# Creating a catch tray with 3D design

as requested on support…

Given a vector design:

and

stock size is 6 7/8 inches wide X 7.00 inches high and .94 inches thick. I was thinking about a hexagon patter with a 1/2" border or maybe 3/8" border.

one would make a

3D Catch Tray

by:

first, setting up the stock:

and then drawing in a hexagon:

since the shape and design are wider than they are tall, it is arguably better to rotate either the stock, or the geometry by 90 degrees — this is most easily done by rotating the stock:

Since we won’t want to worry about exactly lining up the stock, we’ll want a bit of space around the outline to the sides which is easily done by aligning to the center of the stock:

The design itself should be selected and grouped:

and positioned:

and since we want the design to be comfortably inside things, reduce it a bit:

Done

Next we need the border, 0.375" seems workable, so we select the hexagon:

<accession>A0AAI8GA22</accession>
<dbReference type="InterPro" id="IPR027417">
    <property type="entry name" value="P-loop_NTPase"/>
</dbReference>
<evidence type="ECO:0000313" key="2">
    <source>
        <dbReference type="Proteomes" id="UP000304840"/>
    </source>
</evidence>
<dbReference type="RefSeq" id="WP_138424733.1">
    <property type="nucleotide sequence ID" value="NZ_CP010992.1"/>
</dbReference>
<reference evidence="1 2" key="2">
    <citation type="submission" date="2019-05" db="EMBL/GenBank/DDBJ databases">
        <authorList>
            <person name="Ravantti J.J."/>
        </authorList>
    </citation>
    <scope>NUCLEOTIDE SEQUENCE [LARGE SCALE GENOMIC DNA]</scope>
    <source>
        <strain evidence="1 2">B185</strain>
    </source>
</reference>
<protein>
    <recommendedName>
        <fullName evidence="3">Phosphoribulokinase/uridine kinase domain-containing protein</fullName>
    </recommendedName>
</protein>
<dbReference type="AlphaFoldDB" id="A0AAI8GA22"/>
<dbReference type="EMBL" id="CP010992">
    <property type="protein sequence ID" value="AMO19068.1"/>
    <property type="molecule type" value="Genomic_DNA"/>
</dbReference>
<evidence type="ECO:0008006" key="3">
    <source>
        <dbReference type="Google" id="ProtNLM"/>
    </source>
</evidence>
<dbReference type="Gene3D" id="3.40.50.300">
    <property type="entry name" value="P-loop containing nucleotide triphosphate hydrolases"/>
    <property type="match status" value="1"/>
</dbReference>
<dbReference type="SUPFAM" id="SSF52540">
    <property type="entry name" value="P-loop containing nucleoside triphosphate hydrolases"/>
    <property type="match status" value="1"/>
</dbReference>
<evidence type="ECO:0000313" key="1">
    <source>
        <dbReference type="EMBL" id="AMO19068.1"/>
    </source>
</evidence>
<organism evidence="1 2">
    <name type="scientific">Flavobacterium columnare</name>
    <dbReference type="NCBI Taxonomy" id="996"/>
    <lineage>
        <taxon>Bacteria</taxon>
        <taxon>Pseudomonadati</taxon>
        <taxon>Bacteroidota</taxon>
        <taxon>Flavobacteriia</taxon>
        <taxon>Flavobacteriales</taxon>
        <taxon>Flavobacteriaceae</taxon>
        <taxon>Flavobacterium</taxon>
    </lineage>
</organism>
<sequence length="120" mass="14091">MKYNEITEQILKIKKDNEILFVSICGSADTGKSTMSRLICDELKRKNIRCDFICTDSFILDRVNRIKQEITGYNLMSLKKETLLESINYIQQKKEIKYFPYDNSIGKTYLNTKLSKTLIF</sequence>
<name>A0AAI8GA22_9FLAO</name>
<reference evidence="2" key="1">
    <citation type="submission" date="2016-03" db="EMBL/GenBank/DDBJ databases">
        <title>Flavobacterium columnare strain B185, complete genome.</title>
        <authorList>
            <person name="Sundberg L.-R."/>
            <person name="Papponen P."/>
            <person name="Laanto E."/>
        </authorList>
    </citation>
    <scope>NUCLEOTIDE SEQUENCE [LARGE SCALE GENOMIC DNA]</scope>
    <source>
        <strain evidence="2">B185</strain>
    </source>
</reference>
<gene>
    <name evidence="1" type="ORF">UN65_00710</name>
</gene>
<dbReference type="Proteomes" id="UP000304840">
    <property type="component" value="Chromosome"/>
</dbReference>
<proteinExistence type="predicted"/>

and inset by that:

Apply

It will be impossible to cut the sharp internal corners, unless we use an Advanced V carving, and such would just collect dust, so we inset by the radius of a ball-nosed tool (we will use a #202):

and then round all of the hexagons off by a bit more than the radius of the tool:

replacing the original vectors

OK

With the design done, on to toolpaths.

There are two ways to approach the balance of the design — things can be cut in 2.5D, using appropriate toolpaths, or fully modeled in 3D — first, 3D — this will require the stock:

Done

Next, we subtract the internal pocket down to a suitable flat depth:

and then a rounded shape which should still have a reasonably flat bottom:

We then add the design so that it will appear at the bottom:

Apply

Adjust until the design is as desired:

And model cutting out the overall shape — this will require some additional geometry:

and selecting that and the outer geometry:

and then subtracting:

Lastly, 3D toolpaths:

First a 3D roughing toolpath using the geometry for the internal pocket:

Then a 3D finishing toolpath at each angle of the sides:

which one would expect to cut all the sides evenly:

(since they don’t, go back and adjust the stepover as necessary)

Then, a series of smaller 3D finishing toolpaths using smaller tools only around the design:

First, offset around the design by a bit more than the radius of a smaller tool:

Apply

deselect the outer elements:

and delete the inner:

Then, assign further 3D Finishing toolpaths using smaller tools:

iterating until one arrives at a desired level of detail:

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